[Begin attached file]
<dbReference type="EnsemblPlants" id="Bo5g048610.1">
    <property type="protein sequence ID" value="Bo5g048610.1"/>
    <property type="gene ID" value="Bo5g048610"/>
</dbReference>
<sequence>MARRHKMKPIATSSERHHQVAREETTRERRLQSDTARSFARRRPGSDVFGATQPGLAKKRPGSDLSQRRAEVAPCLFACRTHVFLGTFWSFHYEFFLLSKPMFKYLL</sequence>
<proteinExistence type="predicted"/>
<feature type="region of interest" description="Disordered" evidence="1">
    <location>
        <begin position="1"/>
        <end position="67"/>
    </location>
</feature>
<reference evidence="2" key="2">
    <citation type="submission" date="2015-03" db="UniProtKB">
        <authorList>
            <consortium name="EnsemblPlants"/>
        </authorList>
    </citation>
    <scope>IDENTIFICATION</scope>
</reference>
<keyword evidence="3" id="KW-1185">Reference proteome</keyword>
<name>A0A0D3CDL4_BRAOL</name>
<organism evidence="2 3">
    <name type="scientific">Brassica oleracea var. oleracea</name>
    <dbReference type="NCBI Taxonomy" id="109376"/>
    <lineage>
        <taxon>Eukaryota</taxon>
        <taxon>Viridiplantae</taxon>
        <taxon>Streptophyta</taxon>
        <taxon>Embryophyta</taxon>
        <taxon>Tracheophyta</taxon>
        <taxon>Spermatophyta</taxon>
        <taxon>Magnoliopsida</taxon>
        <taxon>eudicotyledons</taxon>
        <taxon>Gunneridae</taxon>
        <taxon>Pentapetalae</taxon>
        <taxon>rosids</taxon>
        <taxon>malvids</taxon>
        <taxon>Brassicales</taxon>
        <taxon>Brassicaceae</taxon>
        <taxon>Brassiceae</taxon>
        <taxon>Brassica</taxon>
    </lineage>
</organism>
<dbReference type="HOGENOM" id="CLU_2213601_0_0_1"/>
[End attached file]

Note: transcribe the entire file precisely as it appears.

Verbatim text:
<dbReference type="EnsemblPlants" id="Bo5g048610.1">
    <property type="protein sequence ID" value="Bo5g048610.1"/>
    <property type="gene ID" value="Bo5g048610"/>
</dbReference>
<sequence>MARRHKMKPIATSSERHHQVAREETTRERRLQSDTARSFARRRPGSDVFGATQPGLAKKRPGSDLSQRRAEVAPCLFACRTHVFLGTFWSFHYEFFLLSKPMFKYLL</sequence>
<proteinExistence type="predicted"/>
<feature type="region of interest" description="Disordered" evidence="1">
    <location>
        <begin position="1"/>
        <end position="67"/>
    </location>
</feature>
<reference evidence="2" key="2">
    <citation type="submission" date="2015-03" db="UniProtKB">
        <authorList>
            <consortium name="EnsemblPlants"/>
        </authorList>
    </citation>
    <scope>IDENTIFICATION</scope>
</reference>
<keyword evidence="3" id="KW-1185">Reference proteome</keyword>
<name>A0A0D3CDL4_BRAOL</name>
<organism evidence="2 3">
    <name type="scientific">Brassica oleracea var. oleracea</name>
    <dbReference type="NCBI Taxonomy" id="109376"/>
    <lineage>
        <taxon>Eukaryota</taxon>
        <taxon>Viridiplantae</taxon>
        <taxon>Streptophyta</taxon>
        <taxon>Embryophyta</taxon>
        <taxon>Tracheophyta</taxon>
        <taxon>Spermatophyta</taxon>
        <taxon>Magnoliopsida</taxon>
        <taxon>eudicotyledons</taxon>
        <taxon>Gunneridae</taxon>
        <taxon>Pentapetalae</taxon>
        <taxon>rosids</taxon>
        <taxon>malvids</taxon>
        <taxon>Brassicales</taxon>
        <taxon>Brassicaceae</taxon>
        <taxon>Brassiceae</taxon>
        <taxon>Brassica</taxon>
    </lineage>
</organism>
<dbReference type="HOGENOM" id="CLU_2213601_0_0_1"/>